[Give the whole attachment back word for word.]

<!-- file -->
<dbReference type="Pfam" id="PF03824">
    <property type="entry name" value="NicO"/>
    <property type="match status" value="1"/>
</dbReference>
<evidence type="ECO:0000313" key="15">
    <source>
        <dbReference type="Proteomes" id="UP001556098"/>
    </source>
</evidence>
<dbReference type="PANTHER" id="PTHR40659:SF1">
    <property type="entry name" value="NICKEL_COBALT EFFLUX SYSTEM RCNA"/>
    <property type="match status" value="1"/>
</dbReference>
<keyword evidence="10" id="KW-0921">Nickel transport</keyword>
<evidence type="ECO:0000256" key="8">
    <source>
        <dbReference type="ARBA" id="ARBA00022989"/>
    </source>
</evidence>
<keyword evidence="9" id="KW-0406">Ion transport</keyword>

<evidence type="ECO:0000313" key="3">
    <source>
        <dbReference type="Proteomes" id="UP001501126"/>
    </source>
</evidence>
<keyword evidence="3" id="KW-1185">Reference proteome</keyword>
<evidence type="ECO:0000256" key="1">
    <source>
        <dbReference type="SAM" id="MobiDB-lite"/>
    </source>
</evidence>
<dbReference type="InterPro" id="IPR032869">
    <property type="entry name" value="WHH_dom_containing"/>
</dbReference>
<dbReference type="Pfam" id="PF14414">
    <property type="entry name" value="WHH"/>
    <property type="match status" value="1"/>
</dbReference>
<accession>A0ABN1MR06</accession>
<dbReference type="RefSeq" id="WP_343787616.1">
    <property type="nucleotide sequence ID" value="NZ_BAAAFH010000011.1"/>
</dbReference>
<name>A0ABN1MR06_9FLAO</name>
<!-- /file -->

<dbReference type="Pfam" id="PF03824">
    <property type="entry name" value="NicO"/>
    <property type="match status" value="1"/>
</dbReference>
<evidence type="ECO:0000313" key="15">
    <source>
        <dbReference type="Proteomes" id="UP001556098"/>
    </source>
</evidence>
<dbReference type="PANTHER" id="PTHR40659:SF1">
    <property type="entry name" value="NICKEL_COBALT EFFLUX SYSTEM RCNA"/>
    <property type="match status" value="1"/>
</dbReference>
<keyword evidence="10" id="KW-0921">Nickel transport</keyword>
<evidence type="ECO:0000256" key="8">
    <source>
        <dbReference type="ARBA" id="ARBA00022989"/>
    </source>
</evidence>
<keyword evidence="9" id="KW-0406">Ion transport</keyword>

<evidence type="ECO:0000313" key="3">
    <source>
        <dbReference type="Proteomes" id="UP001501126"/>
    </source>
</evidence>
<keyword evidence="3" id="KW-1185">Reference proteome</keyword>
<evidence type="ECO:0000256" key="1">
    <source>
        <dbReference type="SAM" id="MobiDB-lite"/>
    </source>
</evidence>
<dbReference type="InterPro" id="IPR032869">
    <property type="entry name" value="WHH_dom_containing"/>
</dbReference>
<dbReference type="Pfam" id="PF14414">
    <property type="entry name" value="WHH"/>
    <property type="match status" value="1"/>
</dbReference>
<accession>A0ABN1MR06</accession>
<dbReference type="RefSeq" id="WP_343787616.1">
    <property type="nucleotide sequence ID" value="NZ_BAAAFH010000011.1"/>
</dbReference>
<name>A0ABN1MR06_9FLAO</name>